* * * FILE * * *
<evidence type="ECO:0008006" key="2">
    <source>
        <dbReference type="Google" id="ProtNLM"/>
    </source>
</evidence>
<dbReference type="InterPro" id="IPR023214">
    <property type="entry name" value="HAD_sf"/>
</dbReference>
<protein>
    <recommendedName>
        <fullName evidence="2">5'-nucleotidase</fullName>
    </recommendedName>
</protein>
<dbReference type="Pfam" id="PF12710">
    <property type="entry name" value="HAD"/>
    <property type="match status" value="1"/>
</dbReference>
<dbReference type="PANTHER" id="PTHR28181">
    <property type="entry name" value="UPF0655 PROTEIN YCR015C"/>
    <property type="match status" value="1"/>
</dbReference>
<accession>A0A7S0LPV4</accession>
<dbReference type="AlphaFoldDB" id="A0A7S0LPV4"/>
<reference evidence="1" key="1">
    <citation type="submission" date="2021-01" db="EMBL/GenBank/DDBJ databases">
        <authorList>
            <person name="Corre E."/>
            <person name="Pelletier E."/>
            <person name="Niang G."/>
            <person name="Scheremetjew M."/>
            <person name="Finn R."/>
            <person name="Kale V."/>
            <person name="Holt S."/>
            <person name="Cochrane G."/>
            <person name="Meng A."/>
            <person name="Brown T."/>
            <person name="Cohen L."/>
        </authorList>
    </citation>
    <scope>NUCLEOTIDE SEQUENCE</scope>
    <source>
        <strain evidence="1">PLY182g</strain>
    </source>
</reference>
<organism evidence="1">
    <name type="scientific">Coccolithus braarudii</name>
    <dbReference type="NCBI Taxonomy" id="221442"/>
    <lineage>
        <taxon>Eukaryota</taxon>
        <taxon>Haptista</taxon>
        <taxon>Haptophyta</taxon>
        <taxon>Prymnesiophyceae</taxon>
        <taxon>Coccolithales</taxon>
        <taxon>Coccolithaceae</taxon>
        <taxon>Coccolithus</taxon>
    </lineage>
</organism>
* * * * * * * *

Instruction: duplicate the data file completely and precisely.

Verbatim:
<evidence type="ECO:0008006" key="2">
    <source>
        <dbReference type="Google" id="ProtNLM"/>
    </source>
</evidence>
<dbReference type="InterPro" id="IPR023214">
    <property type="entry name" value="HAD_sf"/>
</dbReference>
<protein>
    <recommendedName>
        <fullName evidence="2">5'-nucleotidase</fullName>
    </recommendedName>
</protein>
<dbReference type="Pfam" id="PF12710">
    <property type="entry name" value="HAD"/>
    <property type="match status" value="1"/>
</dbReference>
<dbReference type="PANTHER" id="PTHR28181">
    <property type="entry name" value="UPF0655 PROTEIN YCR015C"/>
    <property type="match status" value="1"/>
</dbReference>
<accession>A0A7S0LPV4</accession>
<dbReference type="AlphaFoldDB" id="A0A7S0LPV4"/>
<reference evidence="1" key="1">
    <citation type="submission" date="2021-01" db="EMBL/GenBank/DDBJ databases">
        <authorList>
            <person name="Corre E."/>
            <person name="Pelletier E."/>
            <person name="Niang G."/>
            <person name="Scheremetjew M."/>
            <person name="Finn R."/>
            <person name="Kale V."/>
            <person name="Holt S."/>
            <person name="Cochrane G."/>
            <person name="Meng A."/>
            <person name="Brown T."/>
            <person name="Cohen L."/>
        </authorList>
    </citation>
    <scope>NUCLEOTIDE SEQUENCE</scope>
    <source>
        <strain evidence="1">PLY182g</strain>
    </source>
</reference>
<organism evidence="1">
    <name type="scientific">Coccolithus braarudii</name>
    <dbReference type="NCBI Taxonomy" id="221442"/>
    <lineage>
        <taxon>Eukaryota</taxon>
        <taxon>Haptista</taxon>
        <taxon>Haptophyta</taxon>
        <taxon>Prymnesiophyceae</taxon>
        <taxon>Coccolithales</taxon>
        <taxon>Coccolithaceae</taxon>
        <taxon>Coccolithus</taxon>
    </lineage>
</organism>